Skip to content

The Monitor Progressive news, views and ideas

What Obama’s Corporate Tax Proposal Means for Canada

February 29, 2012

2-minute read

The following commentary also appears on The Globe and Mail’s Global Exchange blog:

Last week, there was much consternation in Canada’s business press that some modest reversals of provincial corporate tax cuts and President Obama’s proposed corporate tax changes could erode our competitiveness. Canadians should maintain a healthy skepticism about possible U.S. corporate tax cuts and include states as well as provinces in the comparison.

The Globe and Mail ran the headline “As U.S. eyes tax cut, Canada’s competitive edge at risk” on the front page of Thursday’s Report on Business. In Friday’s Financial Post, Jack Mintz also referenced Obama’s proposal in urging provinces to “Stay the course; Keep corporate tax rates low.”

In a 1999 paper entitled “Why Canada Must Undertake Business Tax Reform Soon,” Mintz wrote, “Canada’s fiercest competitor, the United States, is now looking at its taxation measures, which could result in substantial tax cuts, perhaps for businesses as well as individuals in the future.” Since then, Canada has slashed its federal corporate tax rate in half while the U.S. federal rate remained unchanged.

For over a decade, advocates of lower corporate taxes have been urgently warning about possible cuts south of the border to justify actual cuts north of the border. Canadians should wait to see what, if anything, the U.S. implements before worrying about cross-border competition.

It’s also important to compare apples with apples. The Globe reported:

Federal Finance Minister Jim Flaherty has steadily cajoled provincial governments to cut business taxes since 2007, with the goal of bringing the combined national corporate tax rate to 25 per cent. Now at just over 26 per cent, the minister’s target appears in reach – but the campaign is suddenly losing steam.

. . .

Yet in the U.S. capital on Wednesday, President Barack Obama unveiled a proposal that would cut the top U.S. corporate tax rate to 28 per cent from 35 per cent, while offsetting lost revenue by closing tax loopholes.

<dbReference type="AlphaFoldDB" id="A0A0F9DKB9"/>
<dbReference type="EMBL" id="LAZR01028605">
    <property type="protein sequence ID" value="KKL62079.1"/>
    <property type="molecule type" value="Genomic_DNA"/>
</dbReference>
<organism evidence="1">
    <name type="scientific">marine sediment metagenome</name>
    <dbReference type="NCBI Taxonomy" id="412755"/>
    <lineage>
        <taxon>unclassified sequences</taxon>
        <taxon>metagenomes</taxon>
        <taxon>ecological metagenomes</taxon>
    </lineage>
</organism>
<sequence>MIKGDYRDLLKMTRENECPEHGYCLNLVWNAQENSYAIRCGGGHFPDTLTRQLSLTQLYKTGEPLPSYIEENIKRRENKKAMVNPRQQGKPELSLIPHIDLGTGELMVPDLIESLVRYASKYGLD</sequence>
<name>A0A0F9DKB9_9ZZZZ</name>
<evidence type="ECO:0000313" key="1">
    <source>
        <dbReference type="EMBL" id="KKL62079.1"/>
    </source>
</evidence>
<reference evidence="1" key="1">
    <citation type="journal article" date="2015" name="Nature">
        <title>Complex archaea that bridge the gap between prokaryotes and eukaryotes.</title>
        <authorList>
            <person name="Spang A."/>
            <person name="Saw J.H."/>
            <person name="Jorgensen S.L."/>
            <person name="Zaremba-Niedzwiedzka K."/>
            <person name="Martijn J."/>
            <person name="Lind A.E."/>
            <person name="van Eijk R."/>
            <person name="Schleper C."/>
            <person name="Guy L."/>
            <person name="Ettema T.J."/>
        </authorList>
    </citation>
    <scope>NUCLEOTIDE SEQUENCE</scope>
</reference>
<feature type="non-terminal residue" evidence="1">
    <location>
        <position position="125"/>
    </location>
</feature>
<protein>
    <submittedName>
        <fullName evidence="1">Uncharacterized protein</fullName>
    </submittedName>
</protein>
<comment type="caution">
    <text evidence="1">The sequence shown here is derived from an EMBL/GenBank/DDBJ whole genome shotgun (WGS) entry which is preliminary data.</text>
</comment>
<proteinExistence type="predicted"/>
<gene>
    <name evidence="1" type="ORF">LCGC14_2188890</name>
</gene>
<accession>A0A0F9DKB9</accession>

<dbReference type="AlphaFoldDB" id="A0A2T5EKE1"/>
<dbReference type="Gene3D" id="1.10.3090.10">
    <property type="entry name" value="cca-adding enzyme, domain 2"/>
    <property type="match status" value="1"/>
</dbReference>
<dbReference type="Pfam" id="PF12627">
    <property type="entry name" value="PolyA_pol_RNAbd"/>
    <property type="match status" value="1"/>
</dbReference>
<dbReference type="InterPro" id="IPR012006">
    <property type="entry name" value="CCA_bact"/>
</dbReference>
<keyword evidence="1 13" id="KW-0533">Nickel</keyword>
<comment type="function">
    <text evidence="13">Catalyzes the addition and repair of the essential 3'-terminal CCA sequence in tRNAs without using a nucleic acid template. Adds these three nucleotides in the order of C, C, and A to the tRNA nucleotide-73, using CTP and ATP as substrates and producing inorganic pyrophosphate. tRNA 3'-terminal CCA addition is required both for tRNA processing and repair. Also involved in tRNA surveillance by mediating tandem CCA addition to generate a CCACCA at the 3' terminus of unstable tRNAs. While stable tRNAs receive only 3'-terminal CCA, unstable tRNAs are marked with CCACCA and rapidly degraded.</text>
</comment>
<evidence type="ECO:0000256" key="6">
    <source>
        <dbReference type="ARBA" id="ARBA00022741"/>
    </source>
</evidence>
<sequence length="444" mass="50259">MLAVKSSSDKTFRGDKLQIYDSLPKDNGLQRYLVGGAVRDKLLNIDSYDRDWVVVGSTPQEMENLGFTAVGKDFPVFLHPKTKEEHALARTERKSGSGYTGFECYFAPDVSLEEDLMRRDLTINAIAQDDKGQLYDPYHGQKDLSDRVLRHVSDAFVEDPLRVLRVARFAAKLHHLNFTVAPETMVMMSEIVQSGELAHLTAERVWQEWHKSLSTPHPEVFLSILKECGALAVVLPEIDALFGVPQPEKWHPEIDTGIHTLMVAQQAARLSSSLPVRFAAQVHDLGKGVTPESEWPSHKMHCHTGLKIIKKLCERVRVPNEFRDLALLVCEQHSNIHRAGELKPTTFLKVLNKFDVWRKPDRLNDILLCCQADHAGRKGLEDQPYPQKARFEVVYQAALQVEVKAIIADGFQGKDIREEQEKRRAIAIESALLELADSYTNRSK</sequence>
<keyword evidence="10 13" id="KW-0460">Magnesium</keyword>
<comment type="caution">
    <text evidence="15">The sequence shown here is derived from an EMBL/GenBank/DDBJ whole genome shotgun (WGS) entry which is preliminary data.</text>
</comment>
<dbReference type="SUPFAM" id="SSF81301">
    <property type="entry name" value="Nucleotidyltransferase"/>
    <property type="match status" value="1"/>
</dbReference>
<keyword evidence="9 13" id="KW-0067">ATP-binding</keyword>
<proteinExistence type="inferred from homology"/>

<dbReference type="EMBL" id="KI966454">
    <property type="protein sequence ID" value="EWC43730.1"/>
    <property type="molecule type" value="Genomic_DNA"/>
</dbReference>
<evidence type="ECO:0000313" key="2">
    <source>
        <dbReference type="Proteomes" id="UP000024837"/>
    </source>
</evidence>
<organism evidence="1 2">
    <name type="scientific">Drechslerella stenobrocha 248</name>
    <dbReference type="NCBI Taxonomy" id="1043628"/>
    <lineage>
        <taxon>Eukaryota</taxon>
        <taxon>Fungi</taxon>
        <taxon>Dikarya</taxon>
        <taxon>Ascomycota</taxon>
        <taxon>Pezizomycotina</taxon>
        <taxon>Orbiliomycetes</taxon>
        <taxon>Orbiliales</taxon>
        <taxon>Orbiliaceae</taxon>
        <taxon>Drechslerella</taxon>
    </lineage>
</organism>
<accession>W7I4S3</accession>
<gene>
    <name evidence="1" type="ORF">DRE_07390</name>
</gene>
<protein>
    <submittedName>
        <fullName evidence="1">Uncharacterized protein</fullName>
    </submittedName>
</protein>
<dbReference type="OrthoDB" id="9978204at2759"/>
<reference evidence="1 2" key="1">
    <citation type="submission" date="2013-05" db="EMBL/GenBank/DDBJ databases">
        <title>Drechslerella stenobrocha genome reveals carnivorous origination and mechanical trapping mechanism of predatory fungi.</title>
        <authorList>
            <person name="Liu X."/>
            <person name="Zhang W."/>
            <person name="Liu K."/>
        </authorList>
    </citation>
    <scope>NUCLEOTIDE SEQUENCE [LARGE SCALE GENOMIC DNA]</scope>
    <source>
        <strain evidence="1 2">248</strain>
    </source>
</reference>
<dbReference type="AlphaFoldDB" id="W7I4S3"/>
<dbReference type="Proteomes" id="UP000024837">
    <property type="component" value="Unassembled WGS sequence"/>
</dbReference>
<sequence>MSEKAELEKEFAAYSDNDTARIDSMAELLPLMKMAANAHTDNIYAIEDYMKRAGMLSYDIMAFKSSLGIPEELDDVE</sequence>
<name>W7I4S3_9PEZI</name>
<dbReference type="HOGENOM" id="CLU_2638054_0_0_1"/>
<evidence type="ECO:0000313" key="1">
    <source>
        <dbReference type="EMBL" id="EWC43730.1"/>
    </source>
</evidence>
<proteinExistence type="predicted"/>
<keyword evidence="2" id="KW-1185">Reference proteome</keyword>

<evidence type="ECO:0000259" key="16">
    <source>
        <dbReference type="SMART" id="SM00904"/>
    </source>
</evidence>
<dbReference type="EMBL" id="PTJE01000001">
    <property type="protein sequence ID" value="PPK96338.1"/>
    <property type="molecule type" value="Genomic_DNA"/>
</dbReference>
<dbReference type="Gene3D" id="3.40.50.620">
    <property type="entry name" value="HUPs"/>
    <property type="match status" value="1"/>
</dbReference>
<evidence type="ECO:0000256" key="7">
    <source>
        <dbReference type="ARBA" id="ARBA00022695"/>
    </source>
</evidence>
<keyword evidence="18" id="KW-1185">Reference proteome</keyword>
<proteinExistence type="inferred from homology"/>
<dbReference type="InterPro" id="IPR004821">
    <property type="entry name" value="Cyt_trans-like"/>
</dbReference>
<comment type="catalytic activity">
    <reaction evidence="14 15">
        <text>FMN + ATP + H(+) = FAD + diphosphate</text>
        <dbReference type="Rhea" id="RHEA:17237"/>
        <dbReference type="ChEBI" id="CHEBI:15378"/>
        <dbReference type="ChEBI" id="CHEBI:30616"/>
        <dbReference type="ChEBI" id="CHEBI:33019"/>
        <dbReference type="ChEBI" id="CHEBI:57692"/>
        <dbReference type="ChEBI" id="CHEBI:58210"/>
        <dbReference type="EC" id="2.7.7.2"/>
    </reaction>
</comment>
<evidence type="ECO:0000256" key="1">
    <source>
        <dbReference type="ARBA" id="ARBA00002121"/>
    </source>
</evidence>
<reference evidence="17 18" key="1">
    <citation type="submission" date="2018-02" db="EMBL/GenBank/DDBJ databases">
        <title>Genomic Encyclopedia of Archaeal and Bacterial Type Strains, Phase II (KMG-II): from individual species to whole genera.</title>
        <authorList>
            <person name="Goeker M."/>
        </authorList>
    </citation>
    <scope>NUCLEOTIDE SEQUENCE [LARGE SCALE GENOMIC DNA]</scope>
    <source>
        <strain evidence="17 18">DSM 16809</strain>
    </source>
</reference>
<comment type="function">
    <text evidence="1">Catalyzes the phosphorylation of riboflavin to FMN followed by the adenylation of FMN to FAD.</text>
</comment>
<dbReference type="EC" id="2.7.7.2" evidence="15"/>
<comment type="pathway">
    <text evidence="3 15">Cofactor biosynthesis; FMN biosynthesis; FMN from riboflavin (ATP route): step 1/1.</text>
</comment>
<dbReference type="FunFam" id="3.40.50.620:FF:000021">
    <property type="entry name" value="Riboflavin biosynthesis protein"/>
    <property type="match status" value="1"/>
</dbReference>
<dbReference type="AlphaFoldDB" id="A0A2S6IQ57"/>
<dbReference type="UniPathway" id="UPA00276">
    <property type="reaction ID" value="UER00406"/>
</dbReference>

These figures, 26 versus 28 per cent, imply a near elimination of Canada’s “competitive edge.” But while 26 per cent is a combined federal-provincial rate, 28 per cent would be just the U.S. federal rate. All except four American states levy further corporate taxes.

Seventeen states and the District of Columbia have corporate income tax rates of eight per cent or higher. Since state taxes are deducted from profits in calculating American federal corporate tax, a state rate of eight per cent and a federal rate of 28 per cent would produce a combined U.S. rate of 34 per cent.

By comparison, provincial corporate tax rates range from 10 per cent (Alberta and New Brunswick) to 16 per cent (Nova Scotia and Prince Edward Island). Given a federal rate of 15 per cent, Canada’s combined rates range from 25 to 31 per cent.

Even if Obama’s lower federal rate were implemented, Canada could still increase corporate taxes while staying below U.S. rates.

Erin Weir is an economist with the United Steelworkers union and a CCPA research associate.

Topics addressed in this article

Related Articles

Canada’s fight against inflation: Bank of Canada could induce a recession

History tells us that the Bank of Canada has a 0% success rate in fighting inflation by quickly raising interest rates. If a pilot told me that they’d only ever attempted a particular landing three times in the past 60 years with a 0% success rate, that’s not a plane I’d want to be on. Unfortunately, that looks likes the plane all Canadians are on now.

Non-viable businesses need an"off-ramp"

Throughout the pandemic, many small- and medium-sized businesses have weathered the storm, thanks to federal government help. In his deputation to Canada's federal Industry Committee, David Macdonald says it's time to give those businesses an "off-ramp".

Truth bomb: Corporate sector winning the economic recovery lottery; workers falling behind

This isn’t a workers’ wage-led recovery; in fact, inflation is eating into workers’ wages, diminishing their ability to recover from the pandemic recession. Corporate profits are capturing more economic growth than in any previous recession recovery period over the past 50 years.